Author set to get a huge sum even after losing court battle over his ancestral 4, Flagstaff Road bungalow
Salman Rushdie’s ancestors owned three plots adjacent to the disputed bungalow — 4, Flagstaff Road in upscale Civil Lines — which the author’s family lost after a protracted three-decade legal battle.
Neighbours of the bungalow revealed this on Sunday after the Supreme Court directed Rushdie and his family to honour a deed between his father Anis Ahmed Rushdie and then Congress leader Bhiku Ram Jain in December 1970.
Rushdie’s father had entered into an agreement with Jain to sell the bungalow in North Delhi for Rs 3.75 lakh. Jain had paid
Rs 50,000 to Rushdie and given an assurance to pay the rest of the amount after the owner got tax clearance certificates from income tax authorities.
Later, the two families fought over agreement and accused each other of not respecting the terms. Jain filed a suit in 1977 requesting the trial court to direct Rushdie to honour the sales deed.
Finally, the Supreme Court ended the dispute by ruling in favour of the Jains.
The court also ruled that ends of justice would meet if a quietus is given to the dispute by directing the buyers to pay the current market price of the property instead of the initial sum agreed upon.
This means, Rushdie will get a huge sum of money, even after losing the case.
The Flagstaff Road neighbours said the Rushdie family owned a “huge plot”. It was split and sold to four different parties in the 1960s and 70s.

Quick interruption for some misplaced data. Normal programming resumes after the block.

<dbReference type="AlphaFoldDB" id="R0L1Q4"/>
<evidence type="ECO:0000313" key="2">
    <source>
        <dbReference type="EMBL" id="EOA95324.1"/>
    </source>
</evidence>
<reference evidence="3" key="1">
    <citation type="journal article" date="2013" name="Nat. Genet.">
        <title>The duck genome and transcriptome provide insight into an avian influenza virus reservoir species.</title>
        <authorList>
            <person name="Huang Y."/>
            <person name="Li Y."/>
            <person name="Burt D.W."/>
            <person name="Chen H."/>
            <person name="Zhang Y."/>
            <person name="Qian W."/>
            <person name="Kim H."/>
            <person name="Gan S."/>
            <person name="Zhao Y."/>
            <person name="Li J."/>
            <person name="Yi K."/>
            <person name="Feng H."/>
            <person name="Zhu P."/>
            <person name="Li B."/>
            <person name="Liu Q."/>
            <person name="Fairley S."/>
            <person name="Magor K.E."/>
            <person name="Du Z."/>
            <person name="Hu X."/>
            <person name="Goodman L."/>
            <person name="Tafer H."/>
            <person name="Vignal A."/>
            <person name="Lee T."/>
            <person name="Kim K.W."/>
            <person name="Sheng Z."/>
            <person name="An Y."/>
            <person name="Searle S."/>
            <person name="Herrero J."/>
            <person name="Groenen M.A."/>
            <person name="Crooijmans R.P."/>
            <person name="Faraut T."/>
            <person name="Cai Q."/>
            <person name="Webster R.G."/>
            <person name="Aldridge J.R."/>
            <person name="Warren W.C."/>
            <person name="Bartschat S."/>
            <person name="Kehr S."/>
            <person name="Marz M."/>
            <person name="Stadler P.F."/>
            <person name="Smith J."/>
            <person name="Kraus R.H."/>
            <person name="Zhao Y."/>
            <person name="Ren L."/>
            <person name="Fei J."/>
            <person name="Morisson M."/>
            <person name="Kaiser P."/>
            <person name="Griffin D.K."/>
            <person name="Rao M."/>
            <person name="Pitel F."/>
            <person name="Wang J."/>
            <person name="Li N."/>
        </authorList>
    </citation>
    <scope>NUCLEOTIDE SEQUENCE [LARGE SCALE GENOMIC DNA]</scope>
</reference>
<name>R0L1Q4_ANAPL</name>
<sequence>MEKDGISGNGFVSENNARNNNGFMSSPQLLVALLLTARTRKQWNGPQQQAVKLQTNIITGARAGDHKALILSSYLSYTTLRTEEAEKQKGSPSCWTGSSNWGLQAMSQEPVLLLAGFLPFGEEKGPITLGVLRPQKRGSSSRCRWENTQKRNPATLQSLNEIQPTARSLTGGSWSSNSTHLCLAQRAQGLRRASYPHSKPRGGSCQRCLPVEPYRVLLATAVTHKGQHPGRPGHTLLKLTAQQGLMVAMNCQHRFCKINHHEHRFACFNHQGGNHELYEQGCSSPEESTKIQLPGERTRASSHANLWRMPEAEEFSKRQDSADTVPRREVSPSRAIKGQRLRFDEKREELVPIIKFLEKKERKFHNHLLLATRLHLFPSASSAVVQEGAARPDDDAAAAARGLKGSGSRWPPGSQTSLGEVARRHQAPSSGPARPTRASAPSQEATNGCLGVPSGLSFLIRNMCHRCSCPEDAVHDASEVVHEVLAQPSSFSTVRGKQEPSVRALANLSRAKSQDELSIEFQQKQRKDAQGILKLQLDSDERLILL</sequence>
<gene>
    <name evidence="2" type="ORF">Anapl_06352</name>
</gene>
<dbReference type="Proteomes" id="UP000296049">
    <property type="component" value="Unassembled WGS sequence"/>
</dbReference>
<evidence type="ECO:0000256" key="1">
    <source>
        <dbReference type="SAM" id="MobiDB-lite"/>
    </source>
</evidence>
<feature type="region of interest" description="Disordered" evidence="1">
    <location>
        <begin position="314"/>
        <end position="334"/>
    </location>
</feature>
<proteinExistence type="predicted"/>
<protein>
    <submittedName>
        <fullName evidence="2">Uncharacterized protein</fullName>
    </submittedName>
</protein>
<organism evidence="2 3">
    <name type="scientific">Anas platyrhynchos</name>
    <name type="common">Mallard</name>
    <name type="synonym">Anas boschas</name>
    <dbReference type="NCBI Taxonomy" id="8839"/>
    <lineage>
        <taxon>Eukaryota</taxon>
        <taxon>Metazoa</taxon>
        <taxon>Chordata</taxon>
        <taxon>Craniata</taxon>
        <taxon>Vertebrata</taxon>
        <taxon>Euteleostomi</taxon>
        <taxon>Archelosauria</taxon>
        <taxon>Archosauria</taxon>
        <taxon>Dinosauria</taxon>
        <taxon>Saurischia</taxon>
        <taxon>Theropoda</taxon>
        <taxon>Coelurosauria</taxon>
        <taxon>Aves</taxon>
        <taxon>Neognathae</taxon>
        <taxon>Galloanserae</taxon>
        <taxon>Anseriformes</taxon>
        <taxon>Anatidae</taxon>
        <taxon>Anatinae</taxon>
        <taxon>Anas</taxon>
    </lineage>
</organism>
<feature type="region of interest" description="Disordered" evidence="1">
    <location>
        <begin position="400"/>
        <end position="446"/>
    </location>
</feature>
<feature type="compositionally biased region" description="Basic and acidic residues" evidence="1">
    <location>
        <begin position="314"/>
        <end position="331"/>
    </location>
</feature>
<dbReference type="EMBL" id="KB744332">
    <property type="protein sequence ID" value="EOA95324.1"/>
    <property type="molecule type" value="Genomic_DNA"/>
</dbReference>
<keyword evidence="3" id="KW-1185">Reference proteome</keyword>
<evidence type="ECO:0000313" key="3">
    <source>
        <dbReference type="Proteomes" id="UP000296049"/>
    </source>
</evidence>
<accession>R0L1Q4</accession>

The Kuckrejas own one of the plots — a part of which serves as a bed and breakfast facility. The second plot — 4B — changed hands several times before Bhiku Ram Jain’s family bought it.
“The Lal family owns one portion, while Arvind Jain (son of Bhikhu Ram Jain) is the owner of the other,” Vanita Kuckreja, wife of playwright and film director Arun Kuckreja, said. The Kuckreja’s live in 4A, Flagstaff Road.
“Before shifting here, Bhiku Ram Jain’s family lived on Rajpur Road, Civil Lines. As far as the other three plots are concerned, they were sold in 1960 and changed ownership several times. My mother-in-law bought one of the plots. People living here hardly know or remember Rushdie’s family,” Kuckreja said.
She said she has not seen anyone from Rushdie’s family visit the place. “This locality is very peaceful and we had heard that Rushdie wanted to turn the bungalow into a resort for writers and artists,” she said.